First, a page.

But Jaisimha was much more than a Page 3 star Cricketer before Page 3 had been born. Business professor Aaron Levenstein once aptly said that “statistics are like a bikini. What they reveal is suggestive, but what they conceal is vital.” In Jaisimha’s case – 2056 runs in 39 Tests with three centuries at an average of 30.68 and nine wickets – they hardly capture the impact and influence that the cricketer had both on and off the field.
“His audacious batting could light up a stadium but he could also play to the needs of the team and shut down one end,” Test cricketer Abbas Ali Baig told TOI. The two had played alongside since school.
Fellow Test cricketer Chandu Borde said that he was an elegant player with beautiful timing. “And he was among the first of his generation who started playing lofted shots,” he said. Jai, as friends called him, is also known to have played the reverse sweep.
Jaisimha’s Test career spanned over 12 years, from 1959 to 1971. In his very second Test, he set a world record batting on all five days (20 not out and 74) and earning a draw for India against the formidable Australia in 1960. Nobody had done it before.
Even in his last Test innings, his obdurate 23 in an 81-run stand with Sunil Gavaskar (220) was vital in India’s first series win (1-0) over the West Indies. Captain Ajit Wadekar acknowledged Jaisimha’s contribution in his autobiography, My Cricketing Years. “He held on, though shaken by a barrage of bouncers, to enable us draw the final Test,” he wrote.
Jaisimha’s finest cricketing moment came against Australia in 1968 when he almost single-handedly took India to the verge of an improbable win scoring 74 and 101. He had walked into the game as a mid-tour replacement for an injured B S Chandrashekhar.
The incredible backstory of him reaching Australia is graphically recounted in his biography My Way, penned by Hyderabad-based sports journalist A Joseph Antony with Jayanthi, the cricketer’s wife.
Jai, son of a real estate construction magnate, hopped from Madras to Singapore to Perth to Sydney to Brisbane, “merry-making” all the way. After reaching the hotel, he again had an “all-night drink and discussion with (captain) Tiger Pataudi.” He had no time to practice at the nets. After watching him bat, cricketer-writer Jack Fingleton praised his “correct upright stance, free and flawless backswing of the bat with strokes on all sides. His footwork is exemplary. So one fell to wondering why this debonair and elegant batsman shaping excellently in crisis was not in India’s original side.”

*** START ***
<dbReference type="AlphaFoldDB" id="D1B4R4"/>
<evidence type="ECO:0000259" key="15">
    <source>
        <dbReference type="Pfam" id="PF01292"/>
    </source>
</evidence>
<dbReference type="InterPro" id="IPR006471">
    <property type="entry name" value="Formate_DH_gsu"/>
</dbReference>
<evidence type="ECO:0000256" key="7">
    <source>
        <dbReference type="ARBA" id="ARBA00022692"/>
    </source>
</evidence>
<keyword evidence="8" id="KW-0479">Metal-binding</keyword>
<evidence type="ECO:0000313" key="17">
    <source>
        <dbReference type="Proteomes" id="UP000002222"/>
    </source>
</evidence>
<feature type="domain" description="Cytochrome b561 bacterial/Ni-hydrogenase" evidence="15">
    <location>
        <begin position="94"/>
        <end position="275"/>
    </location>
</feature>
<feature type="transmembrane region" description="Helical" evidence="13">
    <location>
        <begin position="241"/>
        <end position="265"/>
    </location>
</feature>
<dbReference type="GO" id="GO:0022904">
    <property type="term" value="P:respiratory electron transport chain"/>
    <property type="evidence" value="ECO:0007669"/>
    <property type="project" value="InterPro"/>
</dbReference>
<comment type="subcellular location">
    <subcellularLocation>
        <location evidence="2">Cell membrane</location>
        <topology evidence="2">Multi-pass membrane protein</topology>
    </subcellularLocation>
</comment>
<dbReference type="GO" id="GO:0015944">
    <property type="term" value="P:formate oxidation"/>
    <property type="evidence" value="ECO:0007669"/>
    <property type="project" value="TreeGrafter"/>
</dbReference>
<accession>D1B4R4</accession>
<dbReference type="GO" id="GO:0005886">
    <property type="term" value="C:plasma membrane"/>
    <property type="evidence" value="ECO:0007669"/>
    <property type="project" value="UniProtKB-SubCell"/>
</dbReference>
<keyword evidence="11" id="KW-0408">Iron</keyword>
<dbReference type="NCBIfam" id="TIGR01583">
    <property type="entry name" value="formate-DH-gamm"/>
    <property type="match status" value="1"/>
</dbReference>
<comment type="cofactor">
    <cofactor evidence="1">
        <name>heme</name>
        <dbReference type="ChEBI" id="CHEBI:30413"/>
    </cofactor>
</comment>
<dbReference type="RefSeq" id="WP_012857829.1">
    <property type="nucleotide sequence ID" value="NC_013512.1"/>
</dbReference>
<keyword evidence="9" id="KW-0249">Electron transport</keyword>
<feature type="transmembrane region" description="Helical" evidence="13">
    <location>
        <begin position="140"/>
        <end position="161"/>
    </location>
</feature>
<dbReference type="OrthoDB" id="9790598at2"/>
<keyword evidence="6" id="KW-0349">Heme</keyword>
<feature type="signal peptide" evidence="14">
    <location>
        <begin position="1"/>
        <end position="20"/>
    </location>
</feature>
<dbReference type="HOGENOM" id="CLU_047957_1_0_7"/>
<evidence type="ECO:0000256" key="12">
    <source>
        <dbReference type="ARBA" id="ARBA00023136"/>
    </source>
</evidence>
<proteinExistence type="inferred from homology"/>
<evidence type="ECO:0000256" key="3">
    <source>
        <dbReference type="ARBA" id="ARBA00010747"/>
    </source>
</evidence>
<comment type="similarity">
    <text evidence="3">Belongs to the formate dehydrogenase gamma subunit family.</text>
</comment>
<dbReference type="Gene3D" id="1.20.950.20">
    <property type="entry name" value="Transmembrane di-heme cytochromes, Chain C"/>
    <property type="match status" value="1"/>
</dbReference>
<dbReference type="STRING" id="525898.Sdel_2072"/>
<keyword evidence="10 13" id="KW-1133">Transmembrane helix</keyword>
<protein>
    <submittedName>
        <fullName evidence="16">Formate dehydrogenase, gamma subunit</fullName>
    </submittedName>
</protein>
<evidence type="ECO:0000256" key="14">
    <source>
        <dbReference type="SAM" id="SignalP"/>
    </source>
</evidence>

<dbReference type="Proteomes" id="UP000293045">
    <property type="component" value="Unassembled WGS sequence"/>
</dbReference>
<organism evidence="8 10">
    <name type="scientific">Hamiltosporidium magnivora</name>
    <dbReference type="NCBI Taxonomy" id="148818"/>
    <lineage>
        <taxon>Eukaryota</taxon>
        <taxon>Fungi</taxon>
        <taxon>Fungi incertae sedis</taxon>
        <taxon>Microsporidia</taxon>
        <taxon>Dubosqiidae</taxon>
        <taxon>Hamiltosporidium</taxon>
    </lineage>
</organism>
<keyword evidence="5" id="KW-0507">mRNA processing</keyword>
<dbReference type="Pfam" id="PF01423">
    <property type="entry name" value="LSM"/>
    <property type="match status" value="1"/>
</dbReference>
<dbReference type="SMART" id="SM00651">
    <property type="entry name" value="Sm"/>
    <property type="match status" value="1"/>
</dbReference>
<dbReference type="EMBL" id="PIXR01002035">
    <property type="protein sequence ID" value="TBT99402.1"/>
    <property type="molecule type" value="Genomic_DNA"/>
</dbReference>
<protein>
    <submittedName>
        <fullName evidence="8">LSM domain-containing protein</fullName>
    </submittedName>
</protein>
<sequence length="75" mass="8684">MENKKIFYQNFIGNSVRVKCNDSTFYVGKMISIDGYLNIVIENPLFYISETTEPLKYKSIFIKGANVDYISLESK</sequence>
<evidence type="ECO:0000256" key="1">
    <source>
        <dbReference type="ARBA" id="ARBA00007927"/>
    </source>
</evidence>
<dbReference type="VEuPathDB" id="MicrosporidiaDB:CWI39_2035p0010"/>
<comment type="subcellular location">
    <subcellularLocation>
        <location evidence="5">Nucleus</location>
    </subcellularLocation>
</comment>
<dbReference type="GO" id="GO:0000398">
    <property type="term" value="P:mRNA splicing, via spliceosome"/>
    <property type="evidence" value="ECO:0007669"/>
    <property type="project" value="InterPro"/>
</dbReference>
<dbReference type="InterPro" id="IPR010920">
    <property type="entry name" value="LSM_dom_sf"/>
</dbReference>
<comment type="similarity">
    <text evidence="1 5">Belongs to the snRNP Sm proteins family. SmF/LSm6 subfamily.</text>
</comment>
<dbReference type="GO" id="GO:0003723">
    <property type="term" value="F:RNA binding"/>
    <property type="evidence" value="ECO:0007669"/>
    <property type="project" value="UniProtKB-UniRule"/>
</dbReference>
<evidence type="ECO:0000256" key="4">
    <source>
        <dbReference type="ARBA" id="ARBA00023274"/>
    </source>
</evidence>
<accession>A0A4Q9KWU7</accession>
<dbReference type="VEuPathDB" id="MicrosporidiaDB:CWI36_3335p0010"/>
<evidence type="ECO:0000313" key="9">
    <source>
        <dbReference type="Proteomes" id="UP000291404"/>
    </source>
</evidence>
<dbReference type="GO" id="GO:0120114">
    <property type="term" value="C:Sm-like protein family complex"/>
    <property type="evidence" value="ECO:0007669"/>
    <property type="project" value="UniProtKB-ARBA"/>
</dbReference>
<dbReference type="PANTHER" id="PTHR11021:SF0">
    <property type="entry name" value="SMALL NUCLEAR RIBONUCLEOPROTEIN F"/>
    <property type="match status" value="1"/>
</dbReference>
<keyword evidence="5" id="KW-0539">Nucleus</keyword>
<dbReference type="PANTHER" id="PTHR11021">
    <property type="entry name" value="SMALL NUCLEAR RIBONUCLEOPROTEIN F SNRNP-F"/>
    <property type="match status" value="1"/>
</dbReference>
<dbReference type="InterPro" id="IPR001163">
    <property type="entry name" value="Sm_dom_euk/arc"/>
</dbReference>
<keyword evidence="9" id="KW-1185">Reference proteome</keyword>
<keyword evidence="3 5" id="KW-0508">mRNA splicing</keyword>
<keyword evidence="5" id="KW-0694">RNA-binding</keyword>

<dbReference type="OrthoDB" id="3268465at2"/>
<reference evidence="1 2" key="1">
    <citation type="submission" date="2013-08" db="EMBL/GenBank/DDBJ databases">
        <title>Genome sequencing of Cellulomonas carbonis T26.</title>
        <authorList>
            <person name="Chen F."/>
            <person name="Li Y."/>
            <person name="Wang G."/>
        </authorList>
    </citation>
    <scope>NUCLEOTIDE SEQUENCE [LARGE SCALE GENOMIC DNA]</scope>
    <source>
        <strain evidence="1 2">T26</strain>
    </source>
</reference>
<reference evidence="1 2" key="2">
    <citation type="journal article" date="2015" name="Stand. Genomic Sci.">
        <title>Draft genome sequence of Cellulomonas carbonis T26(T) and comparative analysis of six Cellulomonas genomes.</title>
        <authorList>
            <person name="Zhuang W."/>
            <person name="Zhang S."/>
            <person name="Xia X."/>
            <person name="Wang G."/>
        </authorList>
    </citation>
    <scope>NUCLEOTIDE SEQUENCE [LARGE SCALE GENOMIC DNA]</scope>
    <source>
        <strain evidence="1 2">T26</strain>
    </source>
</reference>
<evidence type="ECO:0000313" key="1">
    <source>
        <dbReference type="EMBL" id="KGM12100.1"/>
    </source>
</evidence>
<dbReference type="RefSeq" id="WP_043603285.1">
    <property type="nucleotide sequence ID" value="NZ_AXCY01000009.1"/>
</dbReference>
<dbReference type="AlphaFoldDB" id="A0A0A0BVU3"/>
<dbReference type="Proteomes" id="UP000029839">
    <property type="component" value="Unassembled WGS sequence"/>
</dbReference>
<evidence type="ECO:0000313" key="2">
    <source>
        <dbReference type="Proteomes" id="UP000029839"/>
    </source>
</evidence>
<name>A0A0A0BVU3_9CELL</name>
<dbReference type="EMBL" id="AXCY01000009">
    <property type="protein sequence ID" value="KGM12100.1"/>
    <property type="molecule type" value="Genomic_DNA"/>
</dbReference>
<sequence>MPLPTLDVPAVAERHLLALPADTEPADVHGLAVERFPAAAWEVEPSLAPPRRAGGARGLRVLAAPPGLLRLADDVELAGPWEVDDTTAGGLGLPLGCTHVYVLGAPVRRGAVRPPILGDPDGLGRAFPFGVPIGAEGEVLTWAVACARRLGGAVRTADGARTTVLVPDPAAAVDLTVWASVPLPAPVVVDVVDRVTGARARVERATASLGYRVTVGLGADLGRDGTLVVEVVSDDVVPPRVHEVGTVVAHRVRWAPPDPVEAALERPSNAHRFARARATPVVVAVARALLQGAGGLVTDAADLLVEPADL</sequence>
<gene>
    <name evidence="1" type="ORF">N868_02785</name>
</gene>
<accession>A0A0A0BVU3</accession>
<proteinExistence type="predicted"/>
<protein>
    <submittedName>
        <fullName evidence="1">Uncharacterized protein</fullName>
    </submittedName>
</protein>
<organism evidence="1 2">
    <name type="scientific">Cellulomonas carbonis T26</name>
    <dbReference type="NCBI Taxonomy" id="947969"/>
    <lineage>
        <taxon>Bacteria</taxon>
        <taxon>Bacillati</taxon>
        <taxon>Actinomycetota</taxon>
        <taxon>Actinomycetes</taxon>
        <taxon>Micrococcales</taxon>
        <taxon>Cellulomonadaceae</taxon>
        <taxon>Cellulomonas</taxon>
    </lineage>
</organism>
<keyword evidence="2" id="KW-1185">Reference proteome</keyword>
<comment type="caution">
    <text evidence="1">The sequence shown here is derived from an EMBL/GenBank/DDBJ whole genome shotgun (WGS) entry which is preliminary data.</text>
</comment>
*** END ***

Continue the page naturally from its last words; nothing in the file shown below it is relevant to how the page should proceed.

In his autobiography Sunny Days, Gavaskar described Jai as, “one of the shrewdest cricketing brains in the country.” Baig says he was a born leader. “He was a shrewd observer who could assess a match situation in no time.
He led the Hyderabad with distinction for so many years. His only fault is that Hyderabad never won the coveted Ranji Trophy under him,” he said. It’s a tribute to Jai’s reputation as a skipper s that MAK Pataudi played under him for Hyderabad while Jaisimha played under the Nawab for India.
Youngsters profited from his words of wisdom. Stories of his generosity, especially in helping out young cricketers, are legion. Wrote Gavaskar: “Jaisimha nursed me on my first tour with the Indian team to the West Indies in 1970. So little wonder then that I should name my son ‘Rohan Jaivishwa'”.
Interestingly, Jaisimha wrote the foreward of Sunny Days while Gavaskar returned the compliment in Jai’s biography. Recalling his teenage years, the Mumbai batting maestro recalled that “it was clear as soon as we arrived in Hyderabad that he (Jai) was everybody’s hero. The youngsters were all trying to walk and even bat like him. When he came for practice, everybody dropped everything and watched him.”
Jaisimha died of lung cancer at the age of 60 in 1999. Baig says: “He was quite a phenomenon. It was a privilege to play along with him.”
A short story of three posters
One time, my father hung a poster of Karl Marx in my bedroom; in response, my mother hung one of Lakshmi, the Indian goddess of plentitude and contentment…My reaction? The only poster I really wanted was one of my cricketing hero, the Hyderabadi great, ML Jaisimha, famous for his boyish good looks and graceful style, on and off the field.
– from Hit Refresh, written by Microsoft CEO Satya Nadella
On the 1985 tour of Sri Lanka as manager of the Indian team, Jai was challenged to a game of tennis by the brash wicket-keeper Sadanand Vishwanath at the Taj Samudra. Not knowing perhaps that Jai in his time was a junior national finalist, Vishwanath even placed a bet. Not only did the youngster lose the wager and the game but left the venue out of breath as well. (Jai was 46 then, Sadanand Vishwanath 23)
– from My Way, ML Jaisimha’s biography, written by A Joseph Antony with Jayanthi Jaisimha
Source : timesofindia